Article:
Having been involved in Deutsche Tourenwagen Masters, or DTM, and its predecessor series since its inception in 1988, Mercedes has won 183 races, along with 10 drivers’, 13 team and six manufacturer titles from 26 seasons. However, with the path to the electric future all but certain for road cars, the move into Formula E is a logical one.
“Our departure from the DTM brings a long-standing motorsport era to a close. We look back with pride on the commitment of our teams, drivers, partners and the many people behind the scenes, who so often made the series a fascinating platform for our customers and for fans of our brand, it is now time to start on a new path.” Mercedes-Benz Cars vice president of marketing, Dr Jens Thiemer said.
With the likes of Jaguar already in and BMW and Audi also confirming their entry into the all-electric series, Mercedes-Benz joins at a time when it has won the last three constructor and driver’s championships in Formula One and is looking to find more road-car relevance in its motorsport programs - especially with the company set to market future battery-powered electric vehicles using the EQ label.
“Formula E is a significant step in order to demonstrate the performance of our attractive battery powered electric vehicles, as well as giving an emotional spin to our EQ technology brand through motorsport and marketing,” Thiemer said.
The German brand’s head of motorsport, Toto Wolff, says the combination of Formula 1 and Formula E is the best of both worlds for the manufacturer, going forward, with the latter a “brand new form of racing that reflects a rapidly changing automotive landscape.”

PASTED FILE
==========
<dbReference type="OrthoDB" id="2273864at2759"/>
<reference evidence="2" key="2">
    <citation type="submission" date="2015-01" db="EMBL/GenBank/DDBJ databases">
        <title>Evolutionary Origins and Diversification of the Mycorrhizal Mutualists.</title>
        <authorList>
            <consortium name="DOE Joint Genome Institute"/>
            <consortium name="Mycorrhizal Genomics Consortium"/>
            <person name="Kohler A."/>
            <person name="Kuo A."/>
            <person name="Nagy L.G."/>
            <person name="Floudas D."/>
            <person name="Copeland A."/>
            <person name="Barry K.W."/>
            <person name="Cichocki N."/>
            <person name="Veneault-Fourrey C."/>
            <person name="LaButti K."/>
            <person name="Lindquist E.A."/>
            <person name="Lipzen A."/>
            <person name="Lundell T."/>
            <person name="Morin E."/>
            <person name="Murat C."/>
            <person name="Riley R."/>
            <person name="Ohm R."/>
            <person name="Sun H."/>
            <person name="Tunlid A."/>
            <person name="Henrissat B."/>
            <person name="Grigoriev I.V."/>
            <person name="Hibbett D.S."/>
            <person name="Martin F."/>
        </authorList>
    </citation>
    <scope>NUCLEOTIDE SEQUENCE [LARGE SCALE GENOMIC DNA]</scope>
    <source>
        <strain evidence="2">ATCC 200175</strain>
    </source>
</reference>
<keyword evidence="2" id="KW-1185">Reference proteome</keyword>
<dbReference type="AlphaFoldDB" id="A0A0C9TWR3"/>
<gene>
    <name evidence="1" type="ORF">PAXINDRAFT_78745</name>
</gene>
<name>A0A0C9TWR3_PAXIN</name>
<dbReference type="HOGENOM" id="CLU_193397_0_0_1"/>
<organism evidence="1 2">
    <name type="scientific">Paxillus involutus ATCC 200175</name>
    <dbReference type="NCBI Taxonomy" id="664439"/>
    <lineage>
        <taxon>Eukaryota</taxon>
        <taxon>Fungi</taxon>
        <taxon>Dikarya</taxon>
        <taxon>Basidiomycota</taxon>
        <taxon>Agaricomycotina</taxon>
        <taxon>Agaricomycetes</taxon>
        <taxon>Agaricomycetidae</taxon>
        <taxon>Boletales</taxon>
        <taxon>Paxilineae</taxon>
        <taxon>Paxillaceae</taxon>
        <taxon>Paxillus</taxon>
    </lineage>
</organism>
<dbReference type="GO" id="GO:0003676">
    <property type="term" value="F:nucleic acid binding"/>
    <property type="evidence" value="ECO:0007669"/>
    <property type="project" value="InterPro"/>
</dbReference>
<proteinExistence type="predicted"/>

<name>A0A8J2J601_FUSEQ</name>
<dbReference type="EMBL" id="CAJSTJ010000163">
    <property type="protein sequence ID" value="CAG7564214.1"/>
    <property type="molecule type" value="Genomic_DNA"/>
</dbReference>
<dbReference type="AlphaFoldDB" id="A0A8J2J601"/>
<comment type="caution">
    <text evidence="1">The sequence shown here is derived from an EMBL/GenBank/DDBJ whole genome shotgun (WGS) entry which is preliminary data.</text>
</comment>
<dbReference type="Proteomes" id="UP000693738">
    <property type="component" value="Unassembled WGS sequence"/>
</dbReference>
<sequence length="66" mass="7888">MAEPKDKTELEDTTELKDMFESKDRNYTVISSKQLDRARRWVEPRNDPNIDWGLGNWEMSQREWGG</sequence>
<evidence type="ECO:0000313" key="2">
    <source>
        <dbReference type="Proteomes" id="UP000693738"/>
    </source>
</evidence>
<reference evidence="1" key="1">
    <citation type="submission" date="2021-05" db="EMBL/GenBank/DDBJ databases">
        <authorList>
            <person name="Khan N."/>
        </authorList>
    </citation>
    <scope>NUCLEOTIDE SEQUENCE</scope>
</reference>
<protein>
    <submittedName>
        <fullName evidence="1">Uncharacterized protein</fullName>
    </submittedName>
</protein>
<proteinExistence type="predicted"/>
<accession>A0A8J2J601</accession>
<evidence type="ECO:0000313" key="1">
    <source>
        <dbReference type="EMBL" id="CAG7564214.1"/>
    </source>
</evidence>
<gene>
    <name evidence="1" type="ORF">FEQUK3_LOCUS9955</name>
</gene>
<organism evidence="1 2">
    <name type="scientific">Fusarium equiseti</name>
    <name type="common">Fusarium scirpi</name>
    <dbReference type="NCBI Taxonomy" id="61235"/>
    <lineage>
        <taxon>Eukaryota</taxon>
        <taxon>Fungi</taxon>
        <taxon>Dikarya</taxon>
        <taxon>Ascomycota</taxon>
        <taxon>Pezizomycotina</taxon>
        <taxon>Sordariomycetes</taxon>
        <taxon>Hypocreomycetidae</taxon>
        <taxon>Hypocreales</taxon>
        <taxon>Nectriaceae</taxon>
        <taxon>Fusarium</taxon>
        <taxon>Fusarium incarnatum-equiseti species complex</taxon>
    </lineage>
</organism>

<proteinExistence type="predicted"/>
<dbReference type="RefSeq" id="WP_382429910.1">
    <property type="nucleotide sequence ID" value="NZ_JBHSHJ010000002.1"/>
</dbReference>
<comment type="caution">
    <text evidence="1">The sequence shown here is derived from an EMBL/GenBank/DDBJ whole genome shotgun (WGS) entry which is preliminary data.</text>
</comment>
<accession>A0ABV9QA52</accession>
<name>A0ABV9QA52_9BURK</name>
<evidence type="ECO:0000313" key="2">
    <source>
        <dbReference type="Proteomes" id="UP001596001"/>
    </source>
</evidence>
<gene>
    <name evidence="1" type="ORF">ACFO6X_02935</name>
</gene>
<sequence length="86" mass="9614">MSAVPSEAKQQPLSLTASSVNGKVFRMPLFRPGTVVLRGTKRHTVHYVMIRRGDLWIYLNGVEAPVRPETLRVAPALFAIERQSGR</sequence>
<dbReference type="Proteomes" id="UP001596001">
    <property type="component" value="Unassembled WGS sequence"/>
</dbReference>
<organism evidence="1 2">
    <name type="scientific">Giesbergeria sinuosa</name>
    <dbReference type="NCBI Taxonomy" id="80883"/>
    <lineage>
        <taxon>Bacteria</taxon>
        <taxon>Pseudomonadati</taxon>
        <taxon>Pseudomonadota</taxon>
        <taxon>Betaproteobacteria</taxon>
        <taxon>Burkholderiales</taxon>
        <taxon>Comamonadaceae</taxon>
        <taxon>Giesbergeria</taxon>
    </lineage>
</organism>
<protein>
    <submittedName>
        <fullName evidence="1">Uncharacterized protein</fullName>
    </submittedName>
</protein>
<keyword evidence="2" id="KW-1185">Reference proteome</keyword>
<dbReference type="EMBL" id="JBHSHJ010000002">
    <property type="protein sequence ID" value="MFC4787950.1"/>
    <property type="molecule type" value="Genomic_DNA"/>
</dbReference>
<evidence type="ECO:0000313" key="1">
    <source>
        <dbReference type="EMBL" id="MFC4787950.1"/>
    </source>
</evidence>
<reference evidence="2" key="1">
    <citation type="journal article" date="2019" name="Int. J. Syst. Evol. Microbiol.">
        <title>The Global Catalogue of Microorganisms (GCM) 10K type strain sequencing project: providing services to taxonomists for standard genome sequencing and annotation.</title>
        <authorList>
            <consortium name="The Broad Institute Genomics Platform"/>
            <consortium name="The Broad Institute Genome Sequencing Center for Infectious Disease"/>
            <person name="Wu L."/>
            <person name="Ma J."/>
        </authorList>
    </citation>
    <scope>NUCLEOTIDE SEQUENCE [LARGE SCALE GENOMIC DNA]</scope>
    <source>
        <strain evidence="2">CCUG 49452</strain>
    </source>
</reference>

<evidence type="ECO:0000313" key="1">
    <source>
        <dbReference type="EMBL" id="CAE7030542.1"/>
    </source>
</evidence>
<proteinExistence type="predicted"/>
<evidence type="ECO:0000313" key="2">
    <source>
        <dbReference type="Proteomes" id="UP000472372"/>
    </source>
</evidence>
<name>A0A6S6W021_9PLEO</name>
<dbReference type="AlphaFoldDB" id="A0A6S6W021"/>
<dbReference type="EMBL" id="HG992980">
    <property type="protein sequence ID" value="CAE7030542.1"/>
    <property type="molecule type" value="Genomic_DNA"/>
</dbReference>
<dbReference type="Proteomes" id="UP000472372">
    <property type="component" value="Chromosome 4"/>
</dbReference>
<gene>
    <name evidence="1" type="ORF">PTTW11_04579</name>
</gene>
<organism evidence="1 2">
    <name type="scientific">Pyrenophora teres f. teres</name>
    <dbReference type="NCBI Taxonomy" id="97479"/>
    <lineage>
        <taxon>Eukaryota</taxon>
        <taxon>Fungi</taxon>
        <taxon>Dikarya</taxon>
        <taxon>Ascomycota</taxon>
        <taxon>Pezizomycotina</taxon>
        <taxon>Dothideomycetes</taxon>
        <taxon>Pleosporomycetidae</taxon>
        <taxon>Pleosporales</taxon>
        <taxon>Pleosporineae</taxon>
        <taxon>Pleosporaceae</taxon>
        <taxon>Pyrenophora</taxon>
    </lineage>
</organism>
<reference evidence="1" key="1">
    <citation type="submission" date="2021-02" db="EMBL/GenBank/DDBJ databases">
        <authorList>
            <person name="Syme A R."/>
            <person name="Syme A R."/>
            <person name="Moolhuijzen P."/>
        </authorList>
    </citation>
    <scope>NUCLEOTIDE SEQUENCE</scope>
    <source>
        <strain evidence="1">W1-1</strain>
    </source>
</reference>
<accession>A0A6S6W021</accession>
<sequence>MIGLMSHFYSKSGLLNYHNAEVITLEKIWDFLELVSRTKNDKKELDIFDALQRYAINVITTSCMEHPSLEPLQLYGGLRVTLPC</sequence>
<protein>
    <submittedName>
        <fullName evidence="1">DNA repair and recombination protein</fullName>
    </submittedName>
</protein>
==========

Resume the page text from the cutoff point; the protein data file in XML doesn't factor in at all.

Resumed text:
“In motorsport like in every other area, we want to be the benchmark in the premium segment and to explore innovative new projects. The combination of Formula 1 and Formula E delivers that. Formula E is like an exciting start-up venture.” Wolf said.
With Formula One more than likely to maintain its current hybrid engine formula of a V6 with battery assistance for the 2021 season - when the current specifications expire and the FIA had a chance to change the current engine specifications – it appears the pinnacle of motorsport will stay with internal combustion engines for another decade whilst electrification takes a larger market share of road cars.
“Electrification is happening in the road car world and Formula E offers manufacturers an interesting platform to bring this technology to a new audience – and to do so with a completely new kind of racing, different to any other series.”
Unlike Formula One, which starts its season with the Melbourne GP, Formula E currently has no races for Australia, with the European and North American centric series set for expansion in the coming years.